The Talented Mr. Ripley

Corrected entry: In the scene in the club when Jude Law is playing the saxophone, you never actually see his fingers move while he's playing.

Correction: Law actually learned to play the saxophone for the film, and if you watch closely during the club scene in Naples when both Damon and Law perform, his fingers do indeed move in time with the proper notes.

Corrected entry: The scooter Jude Law rides at the beginning (a Vespa), when he's first seen kissing another girl, is a modern version, which could never have been around in the 50s.

Correction: Dickie's Vespa is a 150GS first introduced in 1955 so it is completely possible to be in the time frame.

Corrected entry: When the American inspector shows Tom the license plates found in Dickie's luggage (near the end of the movie), the larger plate has '2007' on the bottom. One of the numbers must be facing the wrong way, because no matter which way the plate is turned, either the 2 or the 7 is always upside down.

Correction: It is actually '4002', so it is the correct way round, and the same on both plates (except the 'EE' comes at the end on the small plate).

Neon99

Factual error: A copy of Miles Davis' album "Tutu" is sitting on a counter. Odd since the recording wasn't made until 1986.

More mistakes in The Talented Mr. Ripley

Tom Ripley: You're the brother I never had. I'm the brother you never had. I would do anything for you, Dickie.

More quotes from The Talented Mr. Ripley

Question: At the end of the movie, when Tom finds out that Meredith is on the boat, he wants to kill either her or Peter because they both believe different stories about him and might run into each other. Is there any reason why he chose to kill Peter?

Answer: Meredith was travelling with many other people and he can't kill all of them, so he has to kill Peter. Anthony Minghella discusses this in the audio commentary of the film.

Answer: After running into Meredith, Tom's plan was to stay in the cabin with Peter the entire trip to avoid them seeing one another. But after Tom makes that suggestion, Peter tells Tom that he seen him kissing Meredith. He couldn't avoid or kill her since Peter already saw her. Family members also saw Tom with Meredith. If Meredith suddenly vanished or was killed I'm quite sure there'd be an investigation. Peter was the only option. No one is on board to report Peter missing. Once the boat docks, Tom will be long gone before they discover Peters body. Unlike Meredith, her family would be looking for her immediately since they're traveling together. I'm quite sure he'd much rather have killed Meredith, she meant nothing to him.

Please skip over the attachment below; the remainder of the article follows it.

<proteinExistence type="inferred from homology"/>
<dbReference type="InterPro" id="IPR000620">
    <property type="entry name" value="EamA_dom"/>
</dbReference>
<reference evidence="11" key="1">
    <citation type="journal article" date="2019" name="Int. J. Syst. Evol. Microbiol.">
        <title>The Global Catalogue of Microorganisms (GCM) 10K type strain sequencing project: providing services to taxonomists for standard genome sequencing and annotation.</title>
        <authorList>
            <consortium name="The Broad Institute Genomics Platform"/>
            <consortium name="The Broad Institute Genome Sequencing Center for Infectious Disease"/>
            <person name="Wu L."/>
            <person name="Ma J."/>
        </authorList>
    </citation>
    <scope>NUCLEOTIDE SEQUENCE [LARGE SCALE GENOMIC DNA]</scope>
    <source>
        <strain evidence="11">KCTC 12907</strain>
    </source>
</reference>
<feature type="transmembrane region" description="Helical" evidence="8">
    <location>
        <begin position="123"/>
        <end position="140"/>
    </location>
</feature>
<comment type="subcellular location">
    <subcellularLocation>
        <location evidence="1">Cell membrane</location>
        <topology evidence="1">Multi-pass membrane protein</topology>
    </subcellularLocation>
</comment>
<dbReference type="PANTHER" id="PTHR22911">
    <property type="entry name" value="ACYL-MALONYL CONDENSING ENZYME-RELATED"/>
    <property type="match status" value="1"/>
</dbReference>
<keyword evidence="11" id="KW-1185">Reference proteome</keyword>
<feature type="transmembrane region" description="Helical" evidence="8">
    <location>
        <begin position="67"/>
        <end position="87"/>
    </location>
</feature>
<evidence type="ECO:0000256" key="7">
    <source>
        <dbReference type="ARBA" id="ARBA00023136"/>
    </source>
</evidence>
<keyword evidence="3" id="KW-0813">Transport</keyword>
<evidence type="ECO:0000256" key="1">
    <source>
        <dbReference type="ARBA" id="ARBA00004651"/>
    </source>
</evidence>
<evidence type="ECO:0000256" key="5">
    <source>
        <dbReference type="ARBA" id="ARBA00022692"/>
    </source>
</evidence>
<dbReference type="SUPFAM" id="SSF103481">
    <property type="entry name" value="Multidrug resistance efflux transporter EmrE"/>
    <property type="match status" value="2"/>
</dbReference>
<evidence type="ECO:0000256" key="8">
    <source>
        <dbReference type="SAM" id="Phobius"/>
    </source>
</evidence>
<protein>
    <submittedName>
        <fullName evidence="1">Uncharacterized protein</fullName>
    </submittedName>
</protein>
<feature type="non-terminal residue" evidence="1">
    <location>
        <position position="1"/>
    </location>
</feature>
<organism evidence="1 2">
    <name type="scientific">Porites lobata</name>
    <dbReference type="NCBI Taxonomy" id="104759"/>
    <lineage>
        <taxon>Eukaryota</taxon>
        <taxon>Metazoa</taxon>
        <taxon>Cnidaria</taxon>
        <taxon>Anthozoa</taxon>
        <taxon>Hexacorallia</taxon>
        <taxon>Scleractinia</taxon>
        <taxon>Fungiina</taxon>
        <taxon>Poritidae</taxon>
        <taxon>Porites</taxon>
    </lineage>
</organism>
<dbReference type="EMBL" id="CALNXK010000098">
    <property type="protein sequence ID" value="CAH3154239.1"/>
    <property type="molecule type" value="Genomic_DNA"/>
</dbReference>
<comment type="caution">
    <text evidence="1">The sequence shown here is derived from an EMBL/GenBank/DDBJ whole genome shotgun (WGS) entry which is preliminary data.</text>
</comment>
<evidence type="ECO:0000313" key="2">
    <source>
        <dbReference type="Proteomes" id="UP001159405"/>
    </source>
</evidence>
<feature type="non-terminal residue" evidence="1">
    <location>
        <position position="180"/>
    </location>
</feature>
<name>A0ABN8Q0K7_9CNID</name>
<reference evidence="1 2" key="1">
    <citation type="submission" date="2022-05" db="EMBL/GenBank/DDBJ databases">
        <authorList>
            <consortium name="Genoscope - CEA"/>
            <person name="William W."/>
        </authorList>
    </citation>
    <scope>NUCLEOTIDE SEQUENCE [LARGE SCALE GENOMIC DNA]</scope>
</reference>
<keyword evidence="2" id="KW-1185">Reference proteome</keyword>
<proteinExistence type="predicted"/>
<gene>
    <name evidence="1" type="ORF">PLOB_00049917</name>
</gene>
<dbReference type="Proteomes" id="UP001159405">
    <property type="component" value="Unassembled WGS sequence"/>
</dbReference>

Answer: I saw a lot of reviews saying killing Meredith would be harder because she traveled with a lot of people on the ship. Considering that Tom was able to figure out the old trick where he made Meredith to coincidentally meet up with Peter and Marge in a cafe, I'm pretty sure he could up with the same plot to tell Meredith to meet him somewhere around the corner of the ship too, say in the middle of the night to look at the moon etc. Peter beforehand can be exhausted due to consumption of alcohol or had steamy session of coitus so he could never find out that Peter went out to see Meredith. I don't know how the cruise ship of the 50s worked out at the time but there must be a range of dinner time where people go to a hall for their meals - therefore Tom could persuade Meredith to have some alone time at her cabin while the rest of her Cos were having dinner. Since Meredith was infatuated of him, anything what Tom could have said or planed something with her she would have agreed.

More questions & answers from The Talented Mr. Ripley

Join the mailing list

Separate from membership, this is to get updates about mistakes in recent releases. Addresses are not passed on to any third party, and are used solely for direct communication from this site. You can unsubscribe at any time.

Check out the mistake & trivia books, on Kindle and in paperback.